The book is also about George Eliot's life and about her other books as well as about Middlemarch. You could almost call it a Middlemarch miscellany. I found it interesting reading and I'm sure it will motivate me to read the book itself which is a little daunting in its size and density. The author shows that Eliot was far from humourless and there are many amusing descriptions and authorial interjections in Middlemarch which will at least make the reader smile.

I thought the biographical details of Eliot's life and her very unconventional relationship with George Lewis were as interesting as the insights into Middlemarch itself. There are notes on the text as the author quotes from and refers to many critics and biographers throughout the text. I think this is a book which is better read after you have some knowledge of Middlemarch itself rather than as an introduction to the book. For Eliot fans it is a must read book.
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on 6 January 2015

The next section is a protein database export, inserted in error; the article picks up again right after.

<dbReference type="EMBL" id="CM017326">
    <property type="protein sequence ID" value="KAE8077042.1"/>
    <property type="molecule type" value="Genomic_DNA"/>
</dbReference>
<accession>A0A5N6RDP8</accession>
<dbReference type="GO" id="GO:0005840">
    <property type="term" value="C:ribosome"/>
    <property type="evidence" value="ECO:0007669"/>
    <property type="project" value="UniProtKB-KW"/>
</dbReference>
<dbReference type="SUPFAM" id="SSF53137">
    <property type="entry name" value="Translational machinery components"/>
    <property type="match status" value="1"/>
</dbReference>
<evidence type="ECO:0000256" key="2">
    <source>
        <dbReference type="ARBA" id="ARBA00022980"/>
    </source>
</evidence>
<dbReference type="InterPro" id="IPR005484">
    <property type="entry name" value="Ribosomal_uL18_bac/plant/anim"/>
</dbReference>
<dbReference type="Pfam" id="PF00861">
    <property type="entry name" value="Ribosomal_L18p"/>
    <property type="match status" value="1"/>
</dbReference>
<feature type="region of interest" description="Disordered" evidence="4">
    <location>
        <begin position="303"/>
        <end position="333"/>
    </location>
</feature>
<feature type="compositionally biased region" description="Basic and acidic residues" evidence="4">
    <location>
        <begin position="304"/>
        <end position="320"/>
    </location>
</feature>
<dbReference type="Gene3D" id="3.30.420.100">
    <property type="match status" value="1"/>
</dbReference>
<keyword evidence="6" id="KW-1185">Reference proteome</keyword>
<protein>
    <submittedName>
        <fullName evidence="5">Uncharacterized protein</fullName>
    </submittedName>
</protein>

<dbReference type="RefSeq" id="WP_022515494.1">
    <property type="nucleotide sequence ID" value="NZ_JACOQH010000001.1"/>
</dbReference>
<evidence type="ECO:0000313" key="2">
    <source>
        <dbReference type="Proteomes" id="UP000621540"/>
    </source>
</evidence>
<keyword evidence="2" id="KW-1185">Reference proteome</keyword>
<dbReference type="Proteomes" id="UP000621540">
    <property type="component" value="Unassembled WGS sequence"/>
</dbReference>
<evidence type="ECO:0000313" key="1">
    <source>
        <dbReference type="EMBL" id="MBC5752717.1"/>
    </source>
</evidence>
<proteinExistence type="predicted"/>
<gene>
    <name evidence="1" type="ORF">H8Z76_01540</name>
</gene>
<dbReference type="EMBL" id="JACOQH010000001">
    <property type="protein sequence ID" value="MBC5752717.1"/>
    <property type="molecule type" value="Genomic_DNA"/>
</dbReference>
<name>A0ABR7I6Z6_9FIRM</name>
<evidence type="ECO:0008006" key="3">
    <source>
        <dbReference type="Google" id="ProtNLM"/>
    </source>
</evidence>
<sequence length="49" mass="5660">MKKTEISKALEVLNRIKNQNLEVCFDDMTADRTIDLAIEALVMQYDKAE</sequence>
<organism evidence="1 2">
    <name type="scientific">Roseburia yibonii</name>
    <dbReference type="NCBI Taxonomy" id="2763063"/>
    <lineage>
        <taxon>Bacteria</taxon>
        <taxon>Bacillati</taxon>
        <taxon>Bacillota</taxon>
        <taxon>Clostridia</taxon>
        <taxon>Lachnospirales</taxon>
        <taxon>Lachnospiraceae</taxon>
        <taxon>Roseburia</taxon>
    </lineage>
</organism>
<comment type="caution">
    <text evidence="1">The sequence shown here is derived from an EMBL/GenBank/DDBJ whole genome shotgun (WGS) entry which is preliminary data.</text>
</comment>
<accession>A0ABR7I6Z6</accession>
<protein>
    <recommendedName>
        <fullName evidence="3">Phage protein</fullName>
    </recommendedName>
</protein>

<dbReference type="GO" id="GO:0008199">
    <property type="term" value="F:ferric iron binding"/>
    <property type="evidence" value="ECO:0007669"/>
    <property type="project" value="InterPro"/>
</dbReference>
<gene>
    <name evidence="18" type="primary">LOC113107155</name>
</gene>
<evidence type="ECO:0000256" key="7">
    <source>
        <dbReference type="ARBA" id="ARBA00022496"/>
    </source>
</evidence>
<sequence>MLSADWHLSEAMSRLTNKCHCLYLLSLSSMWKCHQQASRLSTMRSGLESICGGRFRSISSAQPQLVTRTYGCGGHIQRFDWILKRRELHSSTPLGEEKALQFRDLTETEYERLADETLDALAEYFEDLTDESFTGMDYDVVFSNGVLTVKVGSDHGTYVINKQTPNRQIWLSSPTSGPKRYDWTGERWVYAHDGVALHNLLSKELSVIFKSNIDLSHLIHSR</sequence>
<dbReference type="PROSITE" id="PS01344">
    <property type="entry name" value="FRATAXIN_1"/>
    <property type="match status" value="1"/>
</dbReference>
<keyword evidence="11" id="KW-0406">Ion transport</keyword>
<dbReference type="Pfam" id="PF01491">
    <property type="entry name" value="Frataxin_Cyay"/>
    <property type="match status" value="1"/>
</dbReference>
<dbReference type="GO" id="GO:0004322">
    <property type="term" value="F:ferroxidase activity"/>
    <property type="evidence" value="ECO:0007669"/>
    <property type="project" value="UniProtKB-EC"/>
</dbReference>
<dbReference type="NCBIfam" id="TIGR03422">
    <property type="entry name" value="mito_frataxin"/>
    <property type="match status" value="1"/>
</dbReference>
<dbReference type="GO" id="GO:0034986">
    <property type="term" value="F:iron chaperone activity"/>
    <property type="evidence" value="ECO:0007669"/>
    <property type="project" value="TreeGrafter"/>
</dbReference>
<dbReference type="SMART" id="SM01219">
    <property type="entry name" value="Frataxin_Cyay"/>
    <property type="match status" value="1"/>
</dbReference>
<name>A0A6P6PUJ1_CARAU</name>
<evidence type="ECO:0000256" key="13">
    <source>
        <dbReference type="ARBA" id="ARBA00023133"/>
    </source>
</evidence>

This is a tremendous book - the sort of book you wish you'd thought of writing! Mead read Middlemarch as a girl growing up in Dorset & closely identified with Dorothea's yearning for a larger life, a life where one could be of use & make a difference. Happily Mead has had the opportunities that a 19th century bookish girl would not have had. Educated at Oxford, now a staff member on the New Yorker, Mead assesses the way George Eliot's wisdom & humour & in particular Middlemarch has spoken to her all her life. The parallels between Mead's life & this book are remarkable - & funny at times. Rebecca Mead is a great friend to the George Eliot Fellowship and we really recommend this fresh & modern approach to a great author - but - you don't have to have read Middlemarch to read it!
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on 27 November 2014